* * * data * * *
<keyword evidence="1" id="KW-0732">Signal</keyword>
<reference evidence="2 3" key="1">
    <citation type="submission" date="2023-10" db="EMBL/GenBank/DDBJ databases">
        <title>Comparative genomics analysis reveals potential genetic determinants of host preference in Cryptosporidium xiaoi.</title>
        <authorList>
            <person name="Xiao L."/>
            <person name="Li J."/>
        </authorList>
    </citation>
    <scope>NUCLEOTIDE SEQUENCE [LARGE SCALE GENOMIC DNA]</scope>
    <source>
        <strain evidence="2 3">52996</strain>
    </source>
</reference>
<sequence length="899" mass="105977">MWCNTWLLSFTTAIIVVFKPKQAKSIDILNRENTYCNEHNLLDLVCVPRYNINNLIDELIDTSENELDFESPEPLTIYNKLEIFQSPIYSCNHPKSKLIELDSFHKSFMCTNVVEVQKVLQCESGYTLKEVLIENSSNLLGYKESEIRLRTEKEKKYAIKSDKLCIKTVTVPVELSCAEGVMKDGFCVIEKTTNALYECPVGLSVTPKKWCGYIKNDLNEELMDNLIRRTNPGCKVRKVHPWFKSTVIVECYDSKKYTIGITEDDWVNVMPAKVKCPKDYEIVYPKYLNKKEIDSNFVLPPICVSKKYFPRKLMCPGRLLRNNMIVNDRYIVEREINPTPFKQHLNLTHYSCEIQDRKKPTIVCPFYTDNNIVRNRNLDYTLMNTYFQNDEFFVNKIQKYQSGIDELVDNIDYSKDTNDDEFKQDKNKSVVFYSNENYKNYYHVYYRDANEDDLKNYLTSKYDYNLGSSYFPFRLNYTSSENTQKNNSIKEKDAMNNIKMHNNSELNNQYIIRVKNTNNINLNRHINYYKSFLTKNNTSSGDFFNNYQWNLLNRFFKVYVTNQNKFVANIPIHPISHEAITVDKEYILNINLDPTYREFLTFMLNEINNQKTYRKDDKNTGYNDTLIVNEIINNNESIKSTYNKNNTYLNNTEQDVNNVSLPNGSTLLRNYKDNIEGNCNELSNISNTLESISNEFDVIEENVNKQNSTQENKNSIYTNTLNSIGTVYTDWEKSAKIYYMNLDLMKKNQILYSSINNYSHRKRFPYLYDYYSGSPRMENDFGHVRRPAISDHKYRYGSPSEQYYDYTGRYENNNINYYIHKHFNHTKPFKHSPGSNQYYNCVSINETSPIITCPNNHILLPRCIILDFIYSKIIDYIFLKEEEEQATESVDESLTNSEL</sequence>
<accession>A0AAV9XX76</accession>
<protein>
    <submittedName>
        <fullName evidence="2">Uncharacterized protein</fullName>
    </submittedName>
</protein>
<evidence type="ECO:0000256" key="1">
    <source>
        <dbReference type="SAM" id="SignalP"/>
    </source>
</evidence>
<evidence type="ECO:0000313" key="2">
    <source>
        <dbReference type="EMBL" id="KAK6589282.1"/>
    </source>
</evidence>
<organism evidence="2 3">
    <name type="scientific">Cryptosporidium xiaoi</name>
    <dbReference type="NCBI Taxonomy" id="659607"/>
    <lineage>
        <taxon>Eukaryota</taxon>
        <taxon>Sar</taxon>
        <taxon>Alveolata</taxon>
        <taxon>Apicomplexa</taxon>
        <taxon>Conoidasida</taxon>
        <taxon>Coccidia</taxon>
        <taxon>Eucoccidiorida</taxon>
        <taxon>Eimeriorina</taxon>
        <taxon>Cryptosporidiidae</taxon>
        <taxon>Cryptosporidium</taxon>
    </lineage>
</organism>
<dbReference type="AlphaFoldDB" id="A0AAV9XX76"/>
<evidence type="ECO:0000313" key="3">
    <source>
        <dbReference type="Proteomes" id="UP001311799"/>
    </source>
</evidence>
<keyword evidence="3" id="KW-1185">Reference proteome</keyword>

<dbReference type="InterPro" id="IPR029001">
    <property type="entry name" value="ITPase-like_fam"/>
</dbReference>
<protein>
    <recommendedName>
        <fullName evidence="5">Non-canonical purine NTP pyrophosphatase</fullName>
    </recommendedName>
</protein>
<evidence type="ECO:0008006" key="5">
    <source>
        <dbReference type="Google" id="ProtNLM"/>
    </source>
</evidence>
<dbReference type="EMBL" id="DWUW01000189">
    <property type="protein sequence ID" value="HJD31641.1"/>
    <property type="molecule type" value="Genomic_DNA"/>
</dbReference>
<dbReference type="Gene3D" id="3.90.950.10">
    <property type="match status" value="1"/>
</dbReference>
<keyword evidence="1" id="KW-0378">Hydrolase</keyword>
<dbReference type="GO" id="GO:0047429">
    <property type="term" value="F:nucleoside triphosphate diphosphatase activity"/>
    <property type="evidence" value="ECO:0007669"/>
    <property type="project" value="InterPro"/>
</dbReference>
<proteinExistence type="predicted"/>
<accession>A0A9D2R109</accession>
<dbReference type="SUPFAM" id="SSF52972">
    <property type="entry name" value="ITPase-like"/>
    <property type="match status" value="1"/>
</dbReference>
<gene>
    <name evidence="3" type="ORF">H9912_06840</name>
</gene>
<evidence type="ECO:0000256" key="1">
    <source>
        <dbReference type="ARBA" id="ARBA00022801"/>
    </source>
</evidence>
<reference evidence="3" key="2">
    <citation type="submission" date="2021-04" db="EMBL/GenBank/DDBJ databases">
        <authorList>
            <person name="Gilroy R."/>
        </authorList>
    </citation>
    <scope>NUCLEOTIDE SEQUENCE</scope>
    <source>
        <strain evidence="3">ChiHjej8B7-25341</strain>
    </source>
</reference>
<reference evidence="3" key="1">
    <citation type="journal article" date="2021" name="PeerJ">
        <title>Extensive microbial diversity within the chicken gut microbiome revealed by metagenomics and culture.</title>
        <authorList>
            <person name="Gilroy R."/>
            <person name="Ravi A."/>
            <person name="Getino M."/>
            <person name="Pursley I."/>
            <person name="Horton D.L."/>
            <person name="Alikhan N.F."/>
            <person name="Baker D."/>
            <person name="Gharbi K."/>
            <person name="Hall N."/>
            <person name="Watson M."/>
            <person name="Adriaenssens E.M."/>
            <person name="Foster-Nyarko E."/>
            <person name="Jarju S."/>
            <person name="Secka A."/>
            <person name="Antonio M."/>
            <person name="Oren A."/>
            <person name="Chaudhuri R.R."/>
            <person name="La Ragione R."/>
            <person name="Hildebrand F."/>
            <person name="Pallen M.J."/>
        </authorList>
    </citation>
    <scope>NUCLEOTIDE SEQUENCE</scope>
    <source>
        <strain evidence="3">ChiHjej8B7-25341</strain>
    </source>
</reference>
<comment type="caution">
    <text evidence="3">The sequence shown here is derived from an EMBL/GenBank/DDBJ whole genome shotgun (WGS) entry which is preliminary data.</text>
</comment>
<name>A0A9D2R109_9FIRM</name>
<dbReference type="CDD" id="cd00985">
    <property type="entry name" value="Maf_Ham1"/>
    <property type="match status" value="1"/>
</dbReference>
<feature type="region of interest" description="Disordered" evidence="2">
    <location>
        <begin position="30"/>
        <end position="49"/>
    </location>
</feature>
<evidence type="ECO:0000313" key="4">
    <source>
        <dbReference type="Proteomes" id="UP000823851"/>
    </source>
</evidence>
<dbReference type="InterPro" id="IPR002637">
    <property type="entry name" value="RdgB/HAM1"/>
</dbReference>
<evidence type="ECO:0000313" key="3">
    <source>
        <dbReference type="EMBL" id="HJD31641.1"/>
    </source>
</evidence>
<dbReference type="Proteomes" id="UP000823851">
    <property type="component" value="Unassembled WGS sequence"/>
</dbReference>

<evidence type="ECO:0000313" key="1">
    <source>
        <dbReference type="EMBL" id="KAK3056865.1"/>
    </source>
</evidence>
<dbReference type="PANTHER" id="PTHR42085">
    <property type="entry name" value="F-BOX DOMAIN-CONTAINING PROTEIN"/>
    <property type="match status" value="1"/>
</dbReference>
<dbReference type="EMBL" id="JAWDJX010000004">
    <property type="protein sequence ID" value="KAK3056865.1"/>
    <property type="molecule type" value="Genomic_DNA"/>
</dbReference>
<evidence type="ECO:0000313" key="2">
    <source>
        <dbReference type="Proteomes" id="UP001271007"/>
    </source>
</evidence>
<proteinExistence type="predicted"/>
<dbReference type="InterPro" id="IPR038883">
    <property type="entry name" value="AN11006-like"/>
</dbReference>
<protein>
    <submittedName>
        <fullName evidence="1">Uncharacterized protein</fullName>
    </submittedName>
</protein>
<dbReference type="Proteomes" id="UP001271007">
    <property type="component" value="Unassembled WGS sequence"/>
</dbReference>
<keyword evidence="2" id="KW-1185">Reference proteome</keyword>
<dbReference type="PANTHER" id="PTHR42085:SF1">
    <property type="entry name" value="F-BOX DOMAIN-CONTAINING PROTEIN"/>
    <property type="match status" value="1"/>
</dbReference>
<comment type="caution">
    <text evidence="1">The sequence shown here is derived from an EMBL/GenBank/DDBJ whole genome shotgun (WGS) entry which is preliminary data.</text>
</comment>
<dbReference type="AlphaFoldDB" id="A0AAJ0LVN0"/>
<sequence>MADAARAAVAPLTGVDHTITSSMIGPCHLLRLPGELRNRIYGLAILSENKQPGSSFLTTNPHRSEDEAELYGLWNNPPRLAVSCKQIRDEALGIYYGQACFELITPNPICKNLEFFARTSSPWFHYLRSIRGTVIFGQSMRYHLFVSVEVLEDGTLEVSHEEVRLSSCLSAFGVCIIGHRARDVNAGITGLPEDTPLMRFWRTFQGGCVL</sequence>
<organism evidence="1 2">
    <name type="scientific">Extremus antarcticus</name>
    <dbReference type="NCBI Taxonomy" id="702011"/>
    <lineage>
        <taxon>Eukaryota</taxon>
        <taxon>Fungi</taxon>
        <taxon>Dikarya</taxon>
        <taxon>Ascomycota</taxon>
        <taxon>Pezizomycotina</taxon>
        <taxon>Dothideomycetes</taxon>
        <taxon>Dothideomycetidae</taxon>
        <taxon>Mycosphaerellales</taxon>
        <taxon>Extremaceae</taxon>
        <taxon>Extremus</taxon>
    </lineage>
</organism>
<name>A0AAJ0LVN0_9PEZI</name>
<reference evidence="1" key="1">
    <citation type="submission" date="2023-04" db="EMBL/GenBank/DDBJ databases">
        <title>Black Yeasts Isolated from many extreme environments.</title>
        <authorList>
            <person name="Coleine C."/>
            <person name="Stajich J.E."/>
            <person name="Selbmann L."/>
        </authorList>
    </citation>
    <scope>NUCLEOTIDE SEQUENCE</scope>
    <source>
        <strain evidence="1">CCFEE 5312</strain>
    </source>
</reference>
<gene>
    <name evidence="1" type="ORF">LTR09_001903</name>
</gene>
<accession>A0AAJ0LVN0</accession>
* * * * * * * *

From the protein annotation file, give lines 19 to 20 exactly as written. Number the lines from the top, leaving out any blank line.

        <fullName evidence="2">Uncharacterized protein</fullName>
    </submittedName>